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Tax Strategy: Know the ins and outs of TFSAs

With tax-free savings accounts, there are three distinct amounts to keep in mind. The first is the annual contribution limit, which in 2015 is $5,500. That’s the maximum amount of new money you can put into a plan each year. If you’ve contributed the maximum since the TFSA was introduced, you’ve put in $36,500 so far (this year included). If you haven’t topped up every year, the unused contribution room carries forward. The second key number is the actual asset value of your plan; it incorporates the returns generated over time by your TFSA contributions. If you’ve been investing in fixed-income products, it probably won’t be much larger than the amount you contributed, but if you’ve been investing in the stock market, it may be significantly larger (or smaller). The asset value sets the framework for the final key number, money withdrawn. You can withdraw as much as the total current value of your TFSA at any time, without any tax consequence, and that amount gets added back to your TFSA contribution room on Jan. 1 of the following year. So in the example submitted by the reader, he regained $10,000 of contribution room on Jan. 1 this year to replace last year’s withdrawal of $10,000. If he doesn’t replace the full amount in 2015, not to worry: the difference carries over as part of his unused contribution limit.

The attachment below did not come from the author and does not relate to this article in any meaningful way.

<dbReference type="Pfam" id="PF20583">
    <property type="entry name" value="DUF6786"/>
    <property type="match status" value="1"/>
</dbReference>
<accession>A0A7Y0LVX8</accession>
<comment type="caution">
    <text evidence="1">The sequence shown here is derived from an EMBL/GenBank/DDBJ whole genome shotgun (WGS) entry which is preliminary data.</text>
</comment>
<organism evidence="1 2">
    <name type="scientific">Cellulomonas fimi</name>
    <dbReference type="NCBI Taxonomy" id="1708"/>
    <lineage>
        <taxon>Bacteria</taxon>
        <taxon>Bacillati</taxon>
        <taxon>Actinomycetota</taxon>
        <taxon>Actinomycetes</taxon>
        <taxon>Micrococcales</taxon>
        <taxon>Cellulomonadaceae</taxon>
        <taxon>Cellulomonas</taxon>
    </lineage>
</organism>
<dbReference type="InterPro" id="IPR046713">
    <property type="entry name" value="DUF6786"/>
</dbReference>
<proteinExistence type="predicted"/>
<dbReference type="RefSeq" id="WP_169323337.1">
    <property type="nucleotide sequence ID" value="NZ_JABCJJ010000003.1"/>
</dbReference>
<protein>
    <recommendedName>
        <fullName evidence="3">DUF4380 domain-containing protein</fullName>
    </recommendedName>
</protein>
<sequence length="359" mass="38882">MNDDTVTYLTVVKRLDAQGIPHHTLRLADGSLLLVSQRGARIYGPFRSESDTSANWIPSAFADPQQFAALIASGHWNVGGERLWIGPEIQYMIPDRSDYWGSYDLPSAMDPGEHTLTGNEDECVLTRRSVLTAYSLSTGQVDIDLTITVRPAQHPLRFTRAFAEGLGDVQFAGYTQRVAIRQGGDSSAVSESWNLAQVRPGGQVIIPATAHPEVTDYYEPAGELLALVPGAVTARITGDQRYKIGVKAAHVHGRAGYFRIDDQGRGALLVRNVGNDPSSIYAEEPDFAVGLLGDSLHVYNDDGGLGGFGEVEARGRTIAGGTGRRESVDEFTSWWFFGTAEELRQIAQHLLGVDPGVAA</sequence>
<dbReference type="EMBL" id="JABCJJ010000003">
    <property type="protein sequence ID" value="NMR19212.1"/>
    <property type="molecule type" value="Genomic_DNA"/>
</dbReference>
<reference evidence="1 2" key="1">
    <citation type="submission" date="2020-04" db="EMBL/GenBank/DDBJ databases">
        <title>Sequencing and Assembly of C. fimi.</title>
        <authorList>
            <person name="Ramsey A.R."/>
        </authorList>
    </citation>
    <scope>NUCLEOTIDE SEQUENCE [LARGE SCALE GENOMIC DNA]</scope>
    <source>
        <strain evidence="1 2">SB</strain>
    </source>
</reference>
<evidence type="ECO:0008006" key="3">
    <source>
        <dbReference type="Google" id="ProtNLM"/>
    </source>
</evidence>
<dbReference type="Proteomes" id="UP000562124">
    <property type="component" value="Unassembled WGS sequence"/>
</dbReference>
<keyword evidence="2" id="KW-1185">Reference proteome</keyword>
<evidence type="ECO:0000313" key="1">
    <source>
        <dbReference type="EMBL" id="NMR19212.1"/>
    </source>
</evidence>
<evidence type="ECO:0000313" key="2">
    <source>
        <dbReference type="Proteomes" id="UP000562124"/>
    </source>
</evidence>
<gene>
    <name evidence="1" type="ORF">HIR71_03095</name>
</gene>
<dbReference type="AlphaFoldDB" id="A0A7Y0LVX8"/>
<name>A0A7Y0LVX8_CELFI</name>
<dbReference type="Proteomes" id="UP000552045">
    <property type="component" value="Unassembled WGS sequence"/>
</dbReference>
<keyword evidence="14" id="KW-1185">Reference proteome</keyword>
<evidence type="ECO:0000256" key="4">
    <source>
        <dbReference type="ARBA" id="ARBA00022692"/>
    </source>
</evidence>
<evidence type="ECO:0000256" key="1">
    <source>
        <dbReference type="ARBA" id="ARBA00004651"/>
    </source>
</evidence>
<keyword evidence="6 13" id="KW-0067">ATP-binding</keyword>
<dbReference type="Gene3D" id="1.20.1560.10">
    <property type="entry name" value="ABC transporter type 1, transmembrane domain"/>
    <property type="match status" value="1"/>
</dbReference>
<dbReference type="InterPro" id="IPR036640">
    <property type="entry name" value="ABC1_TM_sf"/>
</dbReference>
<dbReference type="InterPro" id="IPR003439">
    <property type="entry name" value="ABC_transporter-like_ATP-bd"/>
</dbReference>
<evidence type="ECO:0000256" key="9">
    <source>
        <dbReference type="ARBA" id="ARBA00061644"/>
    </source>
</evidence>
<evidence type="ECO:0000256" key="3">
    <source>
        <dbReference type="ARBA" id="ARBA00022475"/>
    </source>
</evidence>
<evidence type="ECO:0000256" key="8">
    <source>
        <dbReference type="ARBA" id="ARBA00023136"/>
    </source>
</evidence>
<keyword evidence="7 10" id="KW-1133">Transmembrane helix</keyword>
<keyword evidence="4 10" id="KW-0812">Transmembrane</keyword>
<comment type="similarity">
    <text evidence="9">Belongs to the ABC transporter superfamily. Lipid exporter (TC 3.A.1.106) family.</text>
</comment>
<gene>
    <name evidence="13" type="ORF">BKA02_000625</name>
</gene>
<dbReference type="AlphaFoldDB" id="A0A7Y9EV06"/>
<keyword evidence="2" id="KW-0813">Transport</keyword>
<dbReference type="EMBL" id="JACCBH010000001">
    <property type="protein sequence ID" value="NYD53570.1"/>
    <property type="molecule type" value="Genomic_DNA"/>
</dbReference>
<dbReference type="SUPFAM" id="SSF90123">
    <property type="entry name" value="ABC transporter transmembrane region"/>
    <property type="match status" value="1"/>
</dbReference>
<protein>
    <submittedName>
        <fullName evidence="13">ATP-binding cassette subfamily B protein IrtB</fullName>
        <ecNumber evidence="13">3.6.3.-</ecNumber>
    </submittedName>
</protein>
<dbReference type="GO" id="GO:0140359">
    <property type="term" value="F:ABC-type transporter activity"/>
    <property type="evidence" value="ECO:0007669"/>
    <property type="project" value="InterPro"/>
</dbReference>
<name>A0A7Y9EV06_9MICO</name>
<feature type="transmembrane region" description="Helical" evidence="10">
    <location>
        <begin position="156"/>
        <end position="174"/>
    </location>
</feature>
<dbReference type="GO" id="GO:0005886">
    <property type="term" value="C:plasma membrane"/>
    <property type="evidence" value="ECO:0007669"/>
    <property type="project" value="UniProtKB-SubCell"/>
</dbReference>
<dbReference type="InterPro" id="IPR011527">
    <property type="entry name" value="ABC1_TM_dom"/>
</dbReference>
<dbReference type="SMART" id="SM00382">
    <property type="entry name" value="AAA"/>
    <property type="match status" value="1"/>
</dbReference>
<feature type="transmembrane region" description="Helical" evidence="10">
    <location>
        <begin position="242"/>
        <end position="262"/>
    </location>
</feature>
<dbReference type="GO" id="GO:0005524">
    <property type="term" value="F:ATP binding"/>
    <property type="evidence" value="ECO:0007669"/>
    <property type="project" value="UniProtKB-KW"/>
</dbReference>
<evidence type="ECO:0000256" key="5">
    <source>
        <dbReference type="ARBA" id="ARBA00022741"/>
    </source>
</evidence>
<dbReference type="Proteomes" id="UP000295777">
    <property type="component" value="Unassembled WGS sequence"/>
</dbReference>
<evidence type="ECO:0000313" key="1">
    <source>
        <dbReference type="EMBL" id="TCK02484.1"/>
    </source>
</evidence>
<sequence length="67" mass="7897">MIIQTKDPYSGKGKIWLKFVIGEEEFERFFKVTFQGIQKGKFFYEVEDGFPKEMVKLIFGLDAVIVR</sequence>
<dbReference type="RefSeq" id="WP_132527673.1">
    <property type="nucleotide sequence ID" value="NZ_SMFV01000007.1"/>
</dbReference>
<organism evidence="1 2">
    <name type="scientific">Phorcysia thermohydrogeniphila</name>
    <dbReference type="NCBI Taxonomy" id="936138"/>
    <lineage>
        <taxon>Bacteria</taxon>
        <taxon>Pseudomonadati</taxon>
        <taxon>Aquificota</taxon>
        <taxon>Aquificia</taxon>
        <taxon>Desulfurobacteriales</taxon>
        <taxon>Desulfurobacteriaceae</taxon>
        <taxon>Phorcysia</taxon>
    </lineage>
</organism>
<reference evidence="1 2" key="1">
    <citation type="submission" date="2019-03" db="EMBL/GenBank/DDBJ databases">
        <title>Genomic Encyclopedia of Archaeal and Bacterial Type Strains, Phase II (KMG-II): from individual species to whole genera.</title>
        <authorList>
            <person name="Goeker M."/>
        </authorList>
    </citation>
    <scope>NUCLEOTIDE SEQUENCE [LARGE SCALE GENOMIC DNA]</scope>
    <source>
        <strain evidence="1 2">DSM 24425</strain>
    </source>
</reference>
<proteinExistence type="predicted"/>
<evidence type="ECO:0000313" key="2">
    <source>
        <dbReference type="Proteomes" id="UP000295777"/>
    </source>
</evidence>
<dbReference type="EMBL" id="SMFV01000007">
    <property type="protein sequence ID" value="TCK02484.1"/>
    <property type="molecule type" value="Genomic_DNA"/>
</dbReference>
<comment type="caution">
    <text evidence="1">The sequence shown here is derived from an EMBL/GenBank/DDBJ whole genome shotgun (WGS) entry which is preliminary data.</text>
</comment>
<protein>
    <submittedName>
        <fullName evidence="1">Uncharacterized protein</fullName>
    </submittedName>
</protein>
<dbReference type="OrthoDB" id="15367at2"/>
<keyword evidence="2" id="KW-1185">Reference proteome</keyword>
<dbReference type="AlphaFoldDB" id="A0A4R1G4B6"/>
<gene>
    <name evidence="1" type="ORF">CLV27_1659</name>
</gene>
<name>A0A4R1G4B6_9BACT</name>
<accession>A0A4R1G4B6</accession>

With tax-free savings accounts, there are three distinct amounts to keep in mind.

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